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Health and wellbeing

​How are urinary problems in dogs treated?

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If you've spotted the signs of a urinary issue in your dog, the next step is to consult your veterinarian so the problem can be properly and professionally. This article explains some of the ways you and your veterinarian can support your dog's urinary health.

Urinary issues are unfortunately common among dogs, ranging from bacterial infections to urinary stones. If your dog is diagnosed with a urinary problem, your veterinarian will work with you to treat the signs and underlying causes to make sure that your dog is as healthy and happy as possible.

Why do urinary issues cause problems for dogs?

As with humans, a dog’s urinary tract is responsible for making, storing and getting rid of urine, which contains waste products left over from the body’s essential functions. Even mild urinary issues can also be very painful or uncomfortable for dogs and affect their behavior. Severe urinary problems, such as an obstruction, can result in further health problems, and can even be fatal.

For these reasons, it’s crucial you see a veterinarian at the first sign that your dog may be experiencing a urinary problem.

Signs of urinary problems in dogs

There are some common signs to look for that can help tell you if your dog is suffering from a urinary issue:

  • Difficulty urinating
  • Straining to urinate
  • More frequent urination, or attempts to urinate without success
  • Leaking or dribbling urine
  • Cloudy urine or blood in urine
  • Pain
  • Drinking more water
  • Decreased appetite
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What will the veterinarian do about my dog’s urinary issues?

Your veterinarian will conduct a thorough examination of your dog, including talking to you about their behavior to do with drinking and urinating. The veterinarian may ask you how often your dog urinates, or what they do when they urinate; this will help the veterinarian establish what some of the causes could be. Your veterinarian may ask for a sample of your dog’s urine to examine. This may also be accompanied by x-rays and blood work to help establish the cause of the issue.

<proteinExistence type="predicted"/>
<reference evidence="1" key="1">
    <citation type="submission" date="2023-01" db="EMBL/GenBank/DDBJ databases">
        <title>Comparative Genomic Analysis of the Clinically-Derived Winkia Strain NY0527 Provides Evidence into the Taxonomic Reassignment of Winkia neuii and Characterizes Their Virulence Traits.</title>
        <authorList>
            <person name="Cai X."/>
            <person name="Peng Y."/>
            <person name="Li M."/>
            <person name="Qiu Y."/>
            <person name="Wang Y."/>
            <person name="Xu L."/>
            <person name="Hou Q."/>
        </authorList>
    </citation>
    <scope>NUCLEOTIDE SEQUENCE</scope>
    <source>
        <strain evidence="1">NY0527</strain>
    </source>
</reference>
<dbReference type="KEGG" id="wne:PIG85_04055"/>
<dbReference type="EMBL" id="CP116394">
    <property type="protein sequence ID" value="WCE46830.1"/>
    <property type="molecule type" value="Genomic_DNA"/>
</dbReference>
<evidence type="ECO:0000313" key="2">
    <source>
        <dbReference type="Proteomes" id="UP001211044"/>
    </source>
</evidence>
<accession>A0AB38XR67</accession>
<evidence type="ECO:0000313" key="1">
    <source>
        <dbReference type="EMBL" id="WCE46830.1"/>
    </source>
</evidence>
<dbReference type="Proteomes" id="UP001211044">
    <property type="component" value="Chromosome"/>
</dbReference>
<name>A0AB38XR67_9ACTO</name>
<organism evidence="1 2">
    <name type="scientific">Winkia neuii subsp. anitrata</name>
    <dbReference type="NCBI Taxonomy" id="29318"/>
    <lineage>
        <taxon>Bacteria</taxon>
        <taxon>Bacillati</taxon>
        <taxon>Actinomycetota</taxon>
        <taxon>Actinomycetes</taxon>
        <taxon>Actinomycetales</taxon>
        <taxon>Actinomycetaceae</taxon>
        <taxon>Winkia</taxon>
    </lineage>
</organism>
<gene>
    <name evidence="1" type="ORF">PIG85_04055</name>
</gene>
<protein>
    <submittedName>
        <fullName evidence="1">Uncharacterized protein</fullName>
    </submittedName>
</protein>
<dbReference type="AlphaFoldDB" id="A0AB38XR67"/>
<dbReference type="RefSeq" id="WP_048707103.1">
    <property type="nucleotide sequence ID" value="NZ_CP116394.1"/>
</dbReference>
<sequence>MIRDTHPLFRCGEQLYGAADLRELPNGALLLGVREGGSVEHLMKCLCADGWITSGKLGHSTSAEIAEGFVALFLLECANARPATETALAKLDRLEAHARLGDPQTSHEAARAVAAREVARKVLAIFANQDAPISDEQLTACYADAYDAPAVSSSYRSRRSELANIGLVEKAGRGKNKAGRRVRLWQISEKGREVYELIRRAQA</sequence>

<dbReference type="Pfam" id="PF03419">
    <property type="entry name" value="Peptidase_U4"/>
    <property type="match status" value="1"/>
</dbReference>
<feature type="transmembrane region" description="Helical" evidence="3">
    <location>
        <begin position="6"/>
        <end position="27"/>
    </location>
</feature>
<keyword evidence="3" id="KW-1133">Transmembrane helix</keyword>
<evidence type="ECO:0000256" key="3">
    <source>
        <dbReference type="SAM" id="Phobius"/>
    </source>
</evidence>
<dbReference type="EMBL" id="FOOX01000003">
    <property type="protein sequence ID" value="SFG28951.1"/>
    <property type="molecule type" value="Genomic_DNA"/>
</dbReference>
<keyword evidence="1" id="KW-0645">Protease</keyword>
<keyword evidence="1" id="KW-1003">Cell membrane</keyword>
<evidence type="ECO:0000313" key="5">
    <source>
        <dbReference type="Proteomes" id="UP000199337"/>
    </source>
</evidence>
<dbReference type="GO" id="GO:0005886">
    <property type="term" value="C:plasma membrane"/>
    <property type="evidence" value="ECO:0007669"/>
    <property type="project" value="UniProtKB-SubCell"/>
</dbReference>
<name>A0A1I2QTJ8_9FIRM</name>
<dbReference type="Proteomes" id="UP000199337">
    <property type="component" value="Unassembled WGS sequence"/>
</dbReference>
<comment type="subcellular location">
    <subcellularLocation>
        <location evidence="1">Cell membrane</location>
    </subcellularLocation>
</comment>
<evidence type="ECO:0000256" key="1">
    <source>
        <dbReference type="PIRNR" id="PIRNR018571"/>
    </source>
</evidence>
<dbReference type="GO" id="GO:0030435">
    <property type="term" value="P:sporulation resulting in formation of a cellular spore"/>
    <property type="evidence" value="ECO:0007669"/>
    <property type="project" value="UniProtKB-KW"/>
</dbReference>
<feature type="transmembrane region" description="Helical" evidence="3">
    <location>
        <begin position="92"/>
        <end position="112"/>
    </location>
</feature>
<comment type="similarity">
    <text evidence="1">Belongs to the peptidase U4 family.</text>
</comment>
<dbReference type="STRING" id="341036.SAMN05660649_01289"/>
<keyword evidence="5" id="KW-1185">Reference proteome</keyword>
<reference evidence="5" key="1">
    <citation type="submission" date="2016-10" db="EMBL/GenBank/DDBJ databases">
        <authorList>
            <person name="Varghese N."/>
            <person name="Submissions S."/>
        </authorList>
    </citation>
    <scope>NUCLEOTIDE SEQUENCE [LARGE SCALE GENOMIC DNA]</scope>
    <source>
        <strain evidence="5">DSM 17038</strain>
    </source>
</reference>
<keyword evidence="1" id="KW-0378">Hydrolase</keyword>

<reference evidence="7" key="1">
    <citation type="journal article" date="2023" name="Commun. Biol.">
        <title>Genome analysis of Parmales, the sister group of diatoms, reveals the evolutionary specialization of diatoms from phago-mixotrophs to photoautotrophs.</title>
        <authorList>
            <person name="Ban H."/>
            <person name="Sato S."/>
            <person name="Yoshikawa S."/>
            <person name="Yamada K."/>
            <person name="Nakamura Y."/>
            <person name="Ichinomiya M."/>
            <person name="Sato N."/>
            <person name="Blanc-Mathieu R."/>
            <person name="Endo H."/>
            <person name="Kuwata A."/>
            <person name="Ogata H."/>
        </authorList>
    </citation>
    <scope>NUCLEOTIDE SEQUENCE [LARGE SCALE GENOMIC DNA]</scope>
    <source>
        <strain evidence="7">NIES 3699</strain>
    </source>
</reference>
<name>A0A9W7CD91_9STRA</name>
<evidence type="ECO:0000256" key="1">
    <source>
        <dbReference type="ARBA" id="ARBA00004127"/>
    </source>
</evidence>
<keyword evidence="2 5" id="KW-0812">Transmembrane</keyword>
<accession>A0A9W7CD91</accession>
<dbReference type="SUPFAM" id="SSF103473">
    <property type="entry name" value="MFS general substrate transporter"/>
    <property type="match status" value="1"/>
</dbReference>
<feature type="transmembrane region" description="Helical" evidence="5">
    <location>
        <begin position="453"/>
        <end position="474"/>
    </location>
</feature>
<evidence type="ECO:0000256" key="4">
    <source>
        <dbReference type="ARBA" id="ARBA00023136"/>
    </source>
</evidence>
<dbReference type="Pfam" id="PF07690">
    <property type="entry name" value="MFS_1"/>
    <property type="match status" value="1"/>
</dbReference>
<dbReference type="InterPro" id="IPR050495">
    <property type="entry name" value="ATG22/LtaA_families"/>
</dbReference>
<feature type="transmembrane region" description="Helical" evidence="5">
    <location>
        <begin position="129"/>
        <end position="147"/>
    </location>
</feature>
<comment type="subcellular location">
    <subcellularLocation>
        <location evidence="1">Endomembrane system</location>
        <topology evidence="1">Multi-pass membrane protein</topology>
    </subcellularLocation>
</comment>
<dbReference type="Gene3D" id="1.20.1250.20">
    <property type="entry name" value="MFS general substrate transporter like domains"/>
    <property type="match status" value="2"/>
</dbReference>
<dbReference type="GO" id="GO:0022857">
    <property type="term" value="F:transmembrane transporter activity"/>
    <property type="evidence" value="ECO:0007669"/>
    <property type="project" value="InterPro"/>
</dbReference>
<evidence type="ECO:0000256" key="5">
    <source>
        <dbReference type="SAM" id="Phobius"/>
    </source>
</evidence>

After your pet has been diagnosed, your veterinarian will explain to you what course of treatment they recommend. Some severe urinary conditions, such as stones blocking the flow of urine, may require a surgical operation or the use of a catheter to relieve your dog’s discomfort. Other problems may mean your dog has to take antibiotics or eat a specific therapeutic diet formulated for lower urinary tract disease.

Things you can do to help manage your dog's urinary problems at home

It’s likely your veterinarian will suggest you adapt your dog’s lifestyle and diet to help support and improve their urinary health.

Making sure your dog has access to plenty of fresh, clean water, and encouraging them to drink frequently is very important. This can help dilute their urine, as well as get them to urinate more often and "flush out" their system.

Your dog's food can also be specifically selected to help improve the healthy function of their urinary system. In particular, there are veterinary diets dedicated to improving urinary tract health by dissolving certain types of stones and by preventing their reoccurrence. These formulas help to dilute urine, and help influence the mineral composition and pH of the dog's urine.

Urinary problems can result in discomfort for your dog, as well as potentially long-term health repercussions. Make sure that you visit your veterinarian at the first sign of a problem, and they’ll be able to advise you on the best course of action.

  • Urinary health

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